Then we encountered people coming down.
‘We’ve given up,’ they said.
We manouevred past them carefully, arms around each other, grasping the railing, taking care lest a foot slip. We gave them thin smiles. We too were tiring.
But we were determined. We had come this far. Would we turn back? Should we? How far back was it?
I looked back down the steep incline. All I saw were heads. People forged their way upwards, people seated in exhaustion, the backs of a couple who had just passed us on the way down. I couldn’t see the ground. I couldn’t see the earth. We had left that hours ago. We were committed.
Up ahead it was obvious how the crowd was thinning. We had passed too many now who were sitting defeated on the stairs, or had commenced their descent in the sparse hope of returning. I know what it’s like to descend a steep slope. It kills the knees. Gravity pulls your body down and the task is less about walking down than it is about staying up and not falling.
We were way up, I can’t say how far, but there were wisps of cloud though which we could occasionally see the distant earth beneath us like a patchwork of green quilts, when the staircase started to sway. I almost fell, and bent back waving my arms for balance. Gabbie was thrown on to the railing. Fear shot up my spine and I twisted in a last effort to avoid falling. I just caught the railing and hauled myself to a safe position, and clung on.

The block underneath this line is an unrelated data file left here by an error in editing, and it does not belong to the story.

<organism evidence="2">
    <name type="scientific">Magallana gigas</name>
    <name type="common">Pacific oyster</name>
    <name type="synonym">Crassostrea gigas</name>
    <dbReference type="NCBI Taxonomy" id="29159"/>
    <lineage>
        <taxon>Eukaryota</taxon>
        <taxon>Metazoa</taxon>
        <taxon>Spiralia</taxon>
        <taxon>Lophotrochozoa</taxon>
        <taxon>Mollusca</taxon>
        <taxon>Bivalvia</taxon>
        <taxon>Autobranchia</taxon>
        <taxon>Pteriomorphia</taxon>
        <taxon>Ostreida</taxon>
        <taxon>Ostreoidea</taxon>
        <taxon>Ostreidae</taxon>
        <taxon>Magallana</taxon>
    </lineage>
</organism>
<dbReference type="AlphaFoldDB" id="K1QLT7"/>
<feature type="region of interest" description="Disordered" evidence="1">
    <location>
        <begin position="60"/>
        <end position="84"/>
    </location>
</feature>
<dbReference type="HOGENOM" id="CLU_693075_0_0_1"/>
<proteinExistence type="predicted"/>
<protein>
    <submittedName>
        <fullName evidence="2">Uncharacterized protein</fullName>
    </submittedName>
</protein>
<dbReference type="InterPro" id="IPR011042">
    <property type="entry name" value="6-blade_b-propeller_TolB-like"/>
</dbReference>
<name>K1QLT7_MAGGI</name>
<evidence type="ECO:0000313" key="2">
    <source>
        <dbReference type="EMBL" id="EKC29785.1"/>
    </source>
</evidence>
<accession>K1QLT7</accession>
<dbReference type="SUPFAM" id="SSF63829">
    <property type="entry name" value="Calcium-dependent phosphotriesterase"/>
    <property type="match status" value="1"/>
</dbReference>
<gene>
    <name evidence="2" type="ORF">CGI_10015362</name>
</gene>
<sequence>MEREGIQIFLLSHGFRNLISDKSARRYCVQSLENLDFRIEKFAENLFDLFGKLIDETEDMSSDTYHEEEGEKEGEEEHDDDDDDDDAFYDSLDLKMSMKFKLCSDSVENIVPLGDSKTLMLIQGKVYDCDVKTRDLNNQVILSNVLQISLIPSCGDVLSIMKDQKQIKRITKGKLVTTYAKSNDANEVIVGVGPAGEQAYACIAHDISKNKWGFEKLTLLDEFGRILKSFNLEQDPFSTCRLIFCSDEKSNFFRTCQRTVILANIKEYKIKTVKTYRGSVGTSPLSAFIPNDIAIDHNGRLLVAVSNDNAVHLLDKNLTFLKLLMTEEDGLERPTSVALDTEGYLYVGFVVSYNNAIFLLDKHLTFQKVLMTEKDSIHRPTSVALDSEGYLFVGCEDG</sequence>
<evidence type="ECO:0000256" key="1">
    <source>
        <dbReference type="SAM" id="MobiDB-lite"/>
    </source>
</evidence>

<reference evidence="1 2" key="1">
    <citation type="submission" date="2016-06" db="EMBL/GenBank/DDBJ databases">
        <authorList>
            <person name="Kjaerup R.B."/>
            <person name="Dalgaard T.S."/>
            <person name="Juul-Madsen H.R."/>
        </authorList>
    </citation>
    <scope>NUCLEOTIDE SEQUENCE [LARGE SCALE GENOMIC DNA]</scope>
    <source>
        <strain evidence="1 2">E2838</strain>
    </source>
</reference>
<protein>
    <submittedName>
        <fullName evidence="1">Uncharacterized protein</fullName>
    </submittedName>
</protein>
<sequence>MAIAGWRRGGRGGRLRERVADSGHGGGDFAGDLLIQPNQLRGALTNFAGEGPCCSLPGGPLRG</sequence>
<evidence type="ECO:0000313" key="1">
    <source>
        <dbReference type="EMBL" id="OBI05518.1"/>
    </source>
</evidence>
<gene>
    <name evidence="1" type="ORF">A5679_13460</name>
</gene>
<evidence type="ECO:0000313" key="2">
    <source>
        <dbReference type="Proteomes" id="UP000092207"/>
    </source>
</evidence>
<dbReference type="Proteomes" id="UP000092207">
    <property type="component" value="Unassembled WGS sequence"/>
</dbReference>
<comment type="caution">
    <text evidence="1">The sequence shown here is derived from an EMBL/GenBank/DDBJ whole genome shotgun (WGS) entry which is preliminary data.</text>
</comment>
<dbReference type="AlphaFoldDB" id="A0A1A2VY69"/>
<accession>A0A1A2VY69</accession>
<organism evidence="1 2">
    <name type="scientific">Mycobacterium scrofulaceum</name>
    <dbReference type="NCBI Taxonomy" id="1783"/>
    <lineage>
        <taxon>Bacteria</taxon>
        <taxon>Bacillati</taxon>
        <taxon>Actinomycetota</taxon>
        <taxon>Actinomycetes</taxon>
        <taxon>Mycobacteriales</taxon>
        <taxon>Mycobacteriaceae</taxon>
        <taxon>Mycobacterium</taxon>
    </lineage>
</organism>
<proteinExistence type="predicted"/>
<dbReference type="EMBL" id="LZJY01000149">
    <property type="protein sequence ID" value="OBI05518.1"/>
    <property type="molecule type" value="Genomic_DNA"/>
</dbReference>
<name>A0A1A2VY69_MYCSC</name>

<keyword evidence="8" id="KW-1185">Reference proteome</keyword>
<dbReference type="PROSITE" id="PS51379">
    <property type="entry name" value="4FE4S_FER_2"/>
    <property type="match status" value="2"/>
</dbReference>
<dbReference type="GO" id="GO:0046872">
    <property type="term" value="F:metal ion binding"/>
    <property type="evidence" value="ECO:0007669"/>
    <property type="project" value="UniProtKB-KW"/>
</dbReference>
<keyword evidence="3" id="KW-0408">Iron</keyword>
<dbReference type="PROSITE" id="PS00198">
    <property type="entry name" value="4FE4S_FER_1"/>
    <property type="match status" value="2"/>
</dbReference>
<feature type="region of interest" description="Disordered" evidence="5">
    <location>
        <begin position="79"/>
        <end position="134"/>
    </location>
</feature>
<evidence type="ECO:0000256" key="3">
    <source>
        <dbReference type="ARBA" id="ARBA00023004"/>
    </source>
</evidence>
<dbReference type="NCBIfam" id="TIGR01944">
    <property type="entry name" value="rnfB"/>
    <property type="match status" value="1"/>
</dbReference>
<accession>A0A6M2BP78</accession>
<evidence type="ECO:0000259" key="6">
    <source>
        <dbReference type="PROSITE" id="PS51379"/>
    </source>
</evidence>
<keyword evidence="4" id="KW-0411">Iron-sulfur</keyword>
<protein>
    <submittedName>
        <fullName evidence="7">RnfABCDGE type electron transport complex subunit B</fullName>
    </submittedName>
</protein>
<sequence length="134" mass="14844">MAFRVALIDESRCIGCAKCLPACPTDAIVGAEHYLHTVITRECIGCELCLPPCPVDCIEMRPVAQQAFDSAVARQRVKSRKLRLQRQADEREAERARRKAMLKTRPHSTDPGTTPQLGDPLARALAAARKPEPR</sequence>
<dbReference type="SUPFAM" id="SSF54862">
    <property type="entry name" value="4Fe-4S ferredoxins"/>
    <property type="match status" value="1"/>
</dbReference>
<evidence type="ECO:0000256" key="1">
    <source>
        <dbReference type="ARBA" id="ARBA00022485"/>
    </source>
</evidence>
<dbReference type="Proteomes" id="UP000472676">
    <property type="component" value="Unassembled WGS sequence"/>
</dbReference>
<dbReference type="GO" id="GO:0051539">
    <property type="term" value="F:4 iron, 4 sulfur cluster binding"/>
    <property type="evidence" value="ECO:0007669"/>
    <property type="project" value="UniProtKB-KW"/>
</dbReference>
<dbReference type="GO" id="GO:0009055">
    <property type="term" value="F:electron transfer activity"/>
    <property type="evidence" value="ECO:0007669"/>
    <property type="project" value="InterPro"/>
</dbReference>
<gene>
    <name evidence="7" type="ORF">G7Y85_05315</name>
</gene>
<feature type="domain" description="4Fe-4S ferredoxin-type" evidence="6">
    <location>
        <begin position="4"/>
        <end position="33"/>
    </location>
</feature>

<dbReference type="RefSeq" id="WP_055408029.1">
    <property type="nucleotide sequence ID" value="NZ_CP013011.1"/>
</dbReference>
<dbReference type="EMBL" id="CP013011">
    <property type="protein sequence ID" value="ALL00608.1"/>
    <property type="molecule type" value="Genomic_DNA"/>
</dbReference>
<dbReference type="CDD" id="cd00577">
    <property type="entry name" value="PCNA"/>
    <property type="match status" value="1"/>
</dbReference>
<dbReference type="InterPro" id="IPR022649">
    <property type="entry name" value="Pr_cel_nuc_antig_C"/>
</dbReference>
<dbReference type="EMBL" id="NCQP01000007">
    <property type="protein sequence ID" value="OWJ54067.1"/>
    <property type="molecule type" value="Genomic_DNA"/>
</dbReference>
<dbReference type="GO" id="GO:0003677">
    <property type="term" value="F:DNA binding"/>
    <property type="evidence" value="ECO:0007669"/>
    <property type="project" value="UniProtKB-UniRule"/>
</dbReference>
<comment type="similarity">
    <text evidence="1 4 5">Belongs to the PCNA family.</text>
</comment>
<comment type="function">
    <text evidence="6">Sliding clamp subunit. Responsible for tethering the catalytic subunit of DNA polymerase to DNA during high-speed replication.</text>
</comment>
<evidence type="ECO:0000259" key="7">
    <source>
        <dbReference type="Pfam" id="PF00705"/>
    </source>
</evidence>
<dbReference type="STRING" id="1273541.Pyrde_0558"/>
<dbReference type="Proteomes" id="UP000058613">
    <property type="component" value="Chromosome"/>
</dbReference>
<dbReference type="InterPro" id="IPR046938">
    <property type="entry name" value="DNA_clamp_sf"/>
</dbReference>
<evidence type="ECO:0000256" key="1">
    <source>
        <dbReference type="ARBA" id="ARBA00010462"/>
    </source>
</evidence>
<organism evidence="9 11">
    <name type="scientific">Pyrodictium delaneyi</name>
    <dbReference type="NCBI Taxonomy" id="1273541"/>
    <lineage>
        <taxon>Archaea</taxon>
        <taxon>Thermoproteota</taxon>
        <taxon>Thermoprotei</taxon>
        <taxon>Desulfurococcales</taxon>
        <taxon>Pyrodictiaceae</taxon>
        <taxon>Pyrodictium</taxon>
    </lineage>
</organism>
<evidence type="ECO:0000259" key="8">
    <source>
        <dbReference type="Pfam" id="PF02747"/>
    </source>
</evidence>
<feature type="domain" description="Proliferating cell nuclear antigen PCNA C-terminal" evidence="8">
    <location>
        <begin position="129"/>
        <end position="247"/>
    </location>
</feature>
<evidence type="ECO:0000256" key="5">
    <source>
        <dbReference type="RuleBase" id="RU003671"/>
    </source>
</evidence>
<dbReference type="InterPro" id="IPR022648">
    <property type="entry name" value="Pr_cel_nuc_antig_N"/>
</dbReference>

Gabbie sat with her eyes shut, her arms tightened around a baluster, her knees crimped beneath her chin. I crouched on the stair below her, clinging to a baluster. My nose was close to her knee. I kissed it lightly, but she did not react.
The swaying grew worse as a wind picked up. It was chilled, and violent, assaulting us in bitter gusts from all directions. The staircase rose and fell, jumped and twisted. Sometimes my feet left the step and only my hands were connected to the staircase. I heard screams all around. A body up above me fell. I glanced in horror as it disappeared from sight, but the stairs suddenly dropped, and I was suspended briefly in the air, until gravity crushed me back on to the metal. Gabbie screamed; I think I did too. The stair twisted. I was at ninety degrees and about to fall when it righted itself and I fell backwards into a baluster. I kept my grip though, with whitening knuckles and stubbornly worked my way closer to Gabbie.
Then the sleet started. Thick rain, ice crisp in its sharpness, whipped our faces and clothing. It was accompanied by a howling wind. I buried my face in Gabbie’s knees; she had burrowed into her locked arms. The rain slashed at our backs and jolted us with thunder and malice. Soaked clothes clung to our bodies. Our ears were deafened by the storm. I clung to the uprights, as the wind and water worked to untangle me and send me spiralling to an invisible abyss. I heard the wails of fellow climbers, the screams as their bodies were wracked by the stinging rain, and the stairway swung like a leaf in the storm.